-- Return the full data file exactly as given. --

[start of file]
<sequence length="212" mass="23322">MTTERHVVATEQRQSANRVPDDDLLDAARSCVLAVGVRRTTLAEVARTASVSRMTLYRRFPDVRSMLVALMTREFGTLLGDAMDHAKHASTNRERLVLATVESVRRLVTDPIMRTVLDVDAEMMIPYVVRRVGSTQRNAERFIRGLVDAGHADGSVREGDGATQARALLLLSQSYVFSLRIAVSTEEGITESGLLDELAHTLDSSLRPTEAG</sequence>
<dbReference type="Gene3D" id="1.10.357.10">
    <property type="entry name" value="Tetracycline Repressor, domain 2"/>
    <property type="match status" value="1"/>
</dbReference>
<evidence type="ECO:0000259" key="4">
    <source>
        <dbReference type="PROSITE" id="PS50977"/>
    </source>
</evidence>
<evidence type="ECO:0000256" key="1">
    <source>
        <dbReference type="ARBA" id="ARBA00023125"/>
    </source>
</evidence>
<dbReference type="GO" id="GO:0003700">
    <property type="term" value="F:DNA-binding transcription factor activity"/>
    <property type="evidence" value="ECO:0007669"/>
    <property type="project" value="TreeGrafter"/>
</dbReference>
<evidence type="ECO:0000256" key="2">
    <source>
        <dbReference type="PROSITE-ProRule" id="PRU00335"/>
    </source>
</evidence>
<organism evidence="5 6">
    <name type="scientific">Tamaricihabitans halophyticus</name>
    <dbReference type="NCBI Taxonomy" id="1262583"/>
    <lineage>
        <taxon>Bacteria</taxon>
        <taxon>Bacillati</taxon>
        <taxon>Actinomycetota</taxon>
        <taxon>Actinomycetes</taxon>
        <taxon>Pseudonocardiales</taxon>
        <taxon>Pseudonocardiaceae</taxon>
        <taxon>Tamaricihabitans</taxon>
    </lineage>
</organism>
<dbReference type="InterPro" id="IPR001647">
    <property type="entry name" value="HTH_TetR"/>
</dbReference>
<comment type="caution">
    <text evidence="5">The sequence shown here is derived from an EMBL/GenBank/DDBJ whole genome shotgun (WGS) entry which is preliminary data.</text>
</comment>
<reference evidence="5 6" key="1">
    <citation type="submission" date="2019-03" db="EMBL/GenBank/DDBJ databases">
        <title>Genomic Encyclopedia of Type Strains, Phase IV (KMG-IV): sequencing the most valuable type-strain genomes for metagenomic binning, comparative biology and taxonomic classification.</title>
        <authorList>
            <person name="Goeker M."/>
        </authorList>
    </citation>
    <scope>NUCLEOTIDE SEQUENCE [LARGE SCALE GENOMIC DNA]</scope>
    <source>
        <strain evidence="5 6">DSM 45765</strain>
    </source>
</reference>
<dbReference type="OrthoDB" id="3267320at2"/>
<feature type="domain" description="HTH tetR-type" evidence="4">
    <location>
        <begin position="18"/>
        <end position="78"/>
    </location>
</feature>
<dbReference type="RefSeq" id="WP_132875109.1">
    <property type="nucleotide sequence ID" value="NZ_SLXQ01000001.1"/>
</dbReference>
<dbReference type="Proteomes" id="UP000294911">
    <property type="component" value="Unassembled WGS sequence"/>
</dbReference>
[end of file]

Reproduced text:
<sequence length="212" mass="23322">MTTERHVVATEQRQSANRVPDDDLLDAARSCVLAVGVRRTTLAEVARTASVSRMTLYRRFPDVRSMLVALMTREFGTLLGDAMDHAKHASTNRERLVLATVESVRRLVTDPIMRTVLDVDAEMMIPYVVRRVGSTQRNAERFIRGLVDAGHADGSVREGDGATQARALLLLSQSYVFSLRIAVSTEEGITESGLLDELAHTLDSSLRPTEAG</sequence>
<dbReference type="Gene3D" id="1.10.357.10">
    <property type="entry name" value="Tetracycline Repressor, domain 2"/>
    <property type="match status" value="1"/>
</dbReference>
<evidence type="ECO:0000259" key="4">
    <source>
        <dbReference type="PROSITE" id="PS50977"/>
    </source>
</evidence>
<evidence type="ECO:0000256" key="1">
    <source>
        <dbReference type="ARBA" id="ARBA00023125"/>
    </source>
</evidence>
<dbReference type="GO" id="GO:0003700">
    <property type="term" value="F:DNA-binding transcription factor activity"/>
    <property type="evidence" value="ECO:0007669"/>
    <property type="project" value="TreeGrafter"/>
</dbReference>
<evidence type="ECO:0000256" key="2">
    <source>
        <dbReference type="PROSITE-ProRule" id="PRU00335"/>
    </source>
</evidence>
<organism evidence="5 6">
    <name type="scientific">Tamaricihabitans halophyticus</name>
    <dbReference type="NCBI Taxonomy" id="1262583"/>
    <lineage>
        <taxon>Bacteria</taxon>
        <taxon>Bacillati</taxon>
        <taxon>Actinomycetota</taxon>
        <taxon>Actinomycetes</taxon>
        <taxon>Pseudonocardiales</taxon>
        <taxon>Pseudonocardiaceae</taxon>
        <taxon>Tamaricihabitans</taxon>
    </lineage>
</organism>
<dbReference type="InterPro" id="IPR001647">
    <property type="entry name" value="HTH_TetR"/>
</dbReference>
<comment type="caution">
    <text evidence="5">The sequence shown here is derived from an EMBL/GenBank/DDBJ whole genome shotgun (WGS) entry which is preliminary data.</text>
</comment>
<reference evidence="5 6" key="1">
    <citation type="submission" date="2019-03" db="EMBL/GenBank/DDBJ databases">
        <title>Genomic Encyclopedia of Type Strains, Phase IV (KMG-IV): sequencing the most valuable type-strain genomes for metagenomic binning, comparative biology and taxonomic classification.</title>
        <authorList>
            <person name="Goeker M."/>
        </authorList>
    </citation>
    <scope>NUCLEOTIDE SEQUENCE [LARGE SCALE GENOMIC DNA]</scope>
    <source>
        <strain evidence="5 6">DSM 45765</strain>
    </source>
</reference>
<dbReference type="OrthoDB" id="3267320at2"/>
<feature type="domain" description="HTH tetR-type" evidence="4">
    <location>
        <begin position="18"/>
        <end position="78"/>
    </location>
</feature>
<dbReference type="RefSeq" id="WP_132875109.1">
    <property type="nucleotide sequence ID" value="NZ_SLXQ01000001.1"/>
</dbReference>
<dbReference type="Proteomes" id="UP000294911">
    <property type="component" value="Unassembled WGS sequence"/>
</dbReference>